The above graphs are based on two different arrays: one in Bend, Oregon, mounted parallel to the roof plane and 4.25 inches above the roof surface, and another in Eugene, Oregon, mounted at a 30-degree angle to a flat roof. For the comparison, only data obtained with incident solar radiation between 900 and 1,000 watts per square meter was used. Data was grouped into four "bins" with ambient temperature between 20 and 24°C, 24 to 28°C, 28 to 32°C, and 32°C and above. The data is represented by trend lines. Exact system performance will vary with local conditions.
The Module Temperature & Performance graph shows the approximate 0.5% decrease in output per 1°C increase in module temperature at each site. The Rack Style & Module Temperature graph illustrates the temperature advantage to mounting PV modules away from the roof plane to increase air circulation and cooling. The modules mounted at a 30-degree angle to the roof stayed about 12°C cooler and performed about 6% better than those flat-mounted 4.25 inches above the roof.
Pole mounts allow easy tilt adjustment and snow clearing, and ample air circulation means cooler modules for more power output.
The top-of-pole mounting solution is a favorite among many installers for a variety of reasons. The ability to locate an array far away from shading objects, to tilt and orient the array in an ideal position, and to avoid punching a bunch of holes in a customer's roof are all positives. With the advent of highvoltage string inverters, and MPPT controllers that can step down higher-voltage PV arrays to a lower battery charging voltage, pole mounts can be located up to a few hundred feet from the charge controller or inverter. Top-of-pole arrays are viable for locations with enough land space and where possible aesthetic concerns are not an issue.
Depending on the size of the array, the support pole can be as small as 2-inch-diameter schedule 40 steel pipe to 8-inch-diameter schedule 80 for large arrays. The footing for the pole is encased in concrete according to manufacturer's specifications (or local engineering) for the array size and the site's soil and wind-loading conditions. In these setups, the top of the array is generally too high to be easily accessible and a ladder or scaffolding system will be required during installation.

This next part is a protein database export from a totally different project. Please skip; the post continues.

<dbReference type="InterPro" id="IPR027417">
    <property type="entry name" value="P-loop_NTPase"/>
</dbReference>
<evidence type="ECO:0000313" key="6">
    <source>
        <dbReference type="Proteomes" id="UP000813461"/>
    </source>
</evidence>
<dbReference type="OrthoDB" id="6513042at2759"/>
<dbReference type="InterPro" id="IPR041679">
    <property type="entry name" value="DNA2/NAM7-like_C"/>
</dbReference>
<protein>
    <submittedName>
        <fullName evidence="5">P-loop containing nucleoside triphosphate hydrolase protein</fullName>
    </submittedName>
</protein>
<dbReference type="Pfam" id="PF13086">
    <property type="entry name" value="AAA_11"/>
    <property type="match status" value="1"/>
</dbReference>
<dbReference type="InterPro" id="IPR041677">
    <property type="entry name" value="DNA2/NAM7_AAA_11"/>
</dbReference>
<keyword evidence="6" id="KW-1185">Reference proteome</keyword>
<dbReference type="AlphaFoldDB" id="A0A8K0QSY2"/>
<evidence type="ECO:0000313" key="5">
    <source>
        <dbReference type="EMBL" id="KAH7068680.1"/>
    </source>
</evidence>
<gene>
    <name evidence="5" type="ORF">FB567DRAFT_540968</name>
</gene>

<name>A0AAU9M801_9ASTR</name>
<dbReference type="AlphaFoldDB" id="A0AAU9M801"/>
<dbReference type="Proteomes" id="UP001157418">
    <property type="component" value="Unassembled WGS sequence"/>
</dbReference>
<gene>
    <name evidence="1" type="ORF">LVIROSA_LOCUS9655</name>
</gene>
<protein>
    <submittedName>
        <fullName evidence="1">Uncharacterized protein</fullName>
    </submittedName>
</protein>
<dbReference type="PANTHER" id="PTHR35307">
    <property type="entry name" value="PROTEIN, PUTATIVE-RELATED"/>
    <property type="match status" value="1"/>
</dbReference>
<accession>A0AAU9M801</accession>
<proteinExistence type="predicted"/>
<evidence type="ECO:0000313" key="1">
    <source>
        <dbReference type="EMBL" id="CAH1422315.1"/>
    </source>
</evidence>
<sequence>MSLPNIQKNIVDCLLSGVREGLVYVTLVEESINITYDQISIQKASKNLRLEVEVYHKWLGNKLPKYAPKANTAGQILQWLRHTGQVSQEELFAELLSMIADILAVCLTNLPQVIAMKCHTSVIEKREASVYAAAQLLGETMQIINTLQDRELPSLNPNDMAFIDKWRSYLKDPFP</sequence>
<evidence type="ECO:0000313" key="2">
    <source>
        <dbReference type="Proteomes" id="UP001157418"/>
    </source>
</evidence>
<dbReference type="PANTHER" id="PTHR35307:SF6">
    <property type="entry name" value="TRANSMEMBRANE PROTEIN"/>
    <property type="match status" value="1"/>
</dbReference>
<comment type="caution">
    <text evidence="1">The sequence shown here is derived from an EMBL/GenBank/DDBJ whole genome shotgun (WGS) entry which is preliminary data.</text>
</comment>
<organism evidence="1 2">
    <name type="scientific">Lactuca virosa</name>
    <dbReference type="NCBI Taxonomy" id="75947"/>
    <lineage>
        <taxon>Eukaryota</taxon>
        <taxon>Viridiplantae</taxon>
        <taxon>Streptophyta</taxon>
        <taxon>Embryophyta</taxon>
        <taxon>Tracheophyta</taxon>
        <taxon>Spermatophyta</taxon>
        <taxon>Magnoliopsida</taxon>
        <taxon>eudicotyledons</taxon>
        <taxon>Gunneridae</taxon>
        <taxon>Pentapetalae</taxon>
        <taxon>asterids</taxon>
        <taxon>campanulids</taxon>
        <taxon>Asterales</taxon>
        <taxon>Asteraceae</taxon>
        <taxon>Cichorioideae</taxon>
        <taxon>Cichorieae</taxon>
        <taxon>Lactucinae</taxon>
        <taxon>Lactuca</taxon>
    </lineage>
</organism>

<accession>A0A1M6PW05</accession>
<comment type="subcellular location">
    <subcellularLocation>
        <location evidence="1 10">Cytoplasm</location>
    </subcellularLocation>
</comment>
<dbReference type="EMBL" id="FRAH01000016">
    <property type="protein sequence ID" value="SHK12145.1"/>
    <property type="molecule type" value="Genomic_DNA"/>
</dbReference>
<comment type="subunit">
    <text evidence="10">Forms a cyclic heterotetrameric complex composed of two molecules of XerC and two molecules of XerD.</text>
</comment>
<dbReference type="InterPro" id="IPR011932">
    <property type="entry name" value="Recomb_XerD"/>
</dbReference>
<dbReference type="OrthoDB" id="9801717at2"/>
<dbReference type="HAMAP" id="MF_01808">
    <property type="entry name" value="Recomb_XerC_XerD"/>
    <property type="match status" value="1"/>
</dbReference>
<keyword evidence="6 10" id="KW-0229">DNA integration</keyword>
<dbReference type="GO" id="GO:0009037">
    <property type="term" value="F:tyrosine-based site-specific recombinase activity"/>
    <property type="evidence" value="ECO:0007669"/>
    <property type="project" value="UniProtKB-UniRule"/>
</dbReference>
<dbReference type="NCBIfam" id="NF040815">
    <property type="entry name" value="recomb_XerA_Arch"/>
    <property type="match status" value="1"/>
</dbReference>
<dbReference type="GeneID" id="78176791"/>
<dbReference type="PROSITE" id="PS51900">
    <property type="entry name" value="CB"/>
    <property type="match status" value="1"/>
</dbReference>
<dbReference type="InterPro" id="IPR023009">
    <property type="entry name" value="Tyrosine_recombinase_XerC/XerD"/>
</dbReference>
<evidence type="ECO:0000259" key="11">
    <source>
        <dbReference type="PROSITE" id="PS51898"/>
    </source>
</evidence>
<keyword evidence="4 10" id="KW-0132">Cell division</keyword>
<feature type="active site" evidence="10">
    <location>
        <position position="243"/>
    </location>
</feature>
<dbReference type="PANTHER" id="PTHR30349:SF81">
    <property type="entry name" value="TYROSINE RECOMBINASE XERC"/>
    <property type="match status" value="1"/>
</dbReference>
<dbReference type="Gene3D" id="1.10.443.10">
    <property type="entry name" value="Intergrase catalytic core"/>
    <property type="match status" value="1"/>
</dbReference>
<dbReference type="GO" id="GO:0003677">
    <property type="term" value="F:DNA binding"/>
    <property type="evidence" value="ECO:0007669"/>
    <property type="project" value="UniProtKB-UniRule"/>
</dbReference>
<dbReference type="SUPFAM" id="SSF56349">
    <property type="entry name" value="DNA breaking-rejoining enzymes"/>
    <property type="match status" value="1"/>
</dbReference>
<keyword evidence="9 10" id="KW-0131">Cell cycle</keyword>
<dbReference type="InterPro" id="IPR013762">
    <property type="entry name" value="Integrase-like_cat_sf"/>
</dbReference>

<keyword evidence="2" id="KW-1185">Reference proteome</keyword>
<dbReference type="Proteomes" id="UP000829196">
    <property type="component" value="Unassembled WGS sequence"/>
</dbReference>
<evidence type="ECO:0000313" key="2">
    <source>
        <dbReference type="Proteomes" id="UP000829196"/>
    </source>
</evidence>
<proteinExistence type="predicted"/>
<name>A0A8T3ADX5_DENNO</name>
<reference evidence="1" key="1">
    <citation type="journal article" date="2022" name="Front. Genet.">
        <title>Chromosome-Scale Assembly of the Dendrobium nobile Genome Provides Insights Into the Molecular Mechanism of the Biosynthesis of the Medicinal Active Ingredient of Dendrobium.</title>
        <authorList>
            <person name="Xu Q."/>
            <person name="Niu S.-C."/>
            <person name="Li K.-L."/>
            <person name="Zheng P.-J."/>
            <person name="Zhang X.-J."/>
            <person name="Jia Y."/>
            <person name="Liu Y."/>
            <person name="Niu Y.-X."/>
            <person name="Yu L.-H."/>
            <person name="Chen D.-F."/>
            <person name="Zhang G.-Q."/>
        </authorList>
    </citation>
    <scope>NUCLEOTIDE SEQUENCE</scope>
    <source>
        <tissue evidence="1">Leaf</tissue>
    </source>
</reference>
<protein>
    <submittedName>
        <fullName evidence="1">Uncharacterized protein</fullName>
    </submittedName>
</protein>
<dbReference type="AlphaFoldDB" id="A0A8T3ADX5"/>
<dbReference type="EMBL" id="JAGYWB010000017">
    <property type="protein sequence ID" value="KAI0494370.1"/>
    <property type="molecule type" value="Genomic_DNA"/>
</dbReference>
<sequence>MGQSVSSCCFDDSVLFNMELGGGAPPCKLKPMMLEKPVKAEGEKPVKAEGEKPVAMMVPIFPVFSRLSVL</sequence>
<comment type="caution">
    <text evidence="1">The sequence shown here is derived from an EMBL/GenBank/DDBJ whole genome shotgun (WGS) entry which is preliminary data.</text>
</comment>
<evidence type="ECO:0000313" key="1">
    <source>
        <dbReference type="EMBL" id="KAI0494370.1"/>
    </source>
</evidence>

With the exception of the actual pole, which is purchased locally, the mount manufacturer provides all the necessary components and hardware to mount the array. Included are the mounting sleeve, which slips on top of the pole, and all necessary bracing and cross members, as well as module mounting hardware. (See "How to Install a Pole-Mounted Solar-Electric Array: Part 1 & Part 2" in HP108 & HP109 for pole-mount installation specifics.)
The ability to adjust the array tilt seasonally is a natural function of any top-of-pole mount. This can be of particular interest for off-gridders who rely on every KWH of electricity produced by their PV systems. In cold climates, top-of-pole mounts are one of the most convenient racking options if snow needs to be periodically cleared from the array. Top-of-pole arrays can also be used with tracker systems to help boost PV production even more (see "Tracker Types & Features" sidebar).
Because the array sits several feet from the ground, allowing for the greatest amount of airflow, top-of-pole mounted arrays operate at lower temperatures than roof- and ground-mounted arrays. This reduces the amount of power lost when ambient temperatures are high.
Top-of-pole mounts generally are not viable options in urban or suburban areas due to the yard space required. And the additional excavation required to place a pole and trench to the electrical distribution can make top-of-pole mounts more costly in certain situations. Finally, side-of-pole mounts, which are popular for small stand-alone outdoor lighting systems, are also available.
The proliferation of commercial PV systems has resulted in the advent of a number of different racking approaches for large arrays and installations on flat roofs. These solutions include custom designed and fabricated mounting structures, integrating the PV array into the roofing material, and using a nonpenetrating ballast system for flat-roof applications.
The most common type of commercial racking system is the ballast rack, which uses the weight of the modules and rack in conjunction with ballast to securely keep the arrays in place. Masonry blocks are placed in ballast pans that are located either directly under, or in front of and behind,
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Ballast mounts rely on the weight of the ballast, modules, and racking—rather than fasteners and roof penetrations— to secure the array.
Tracker Types & Features
The sun's path through the sky changes throughout the day: In the morning, it's low on the eastern horizon; at noon, it's high in the sky; and at sunset, it's low again, but on the western horizon. Because a PV array generates the most energy when its modules are directly facing the sun, those interested in getting every last watt-hour from their PV modules often investigate tracking systems.
Trackers are available for almost all sizes of PV arrays. For smaller residential applications, tracking systems are commonly mounted on top of an appropriately sized steel pole. Larger commercial systems will often employ long rows of PV modules set on single-axis trackers.
Fixed vs. Tracked Arrays
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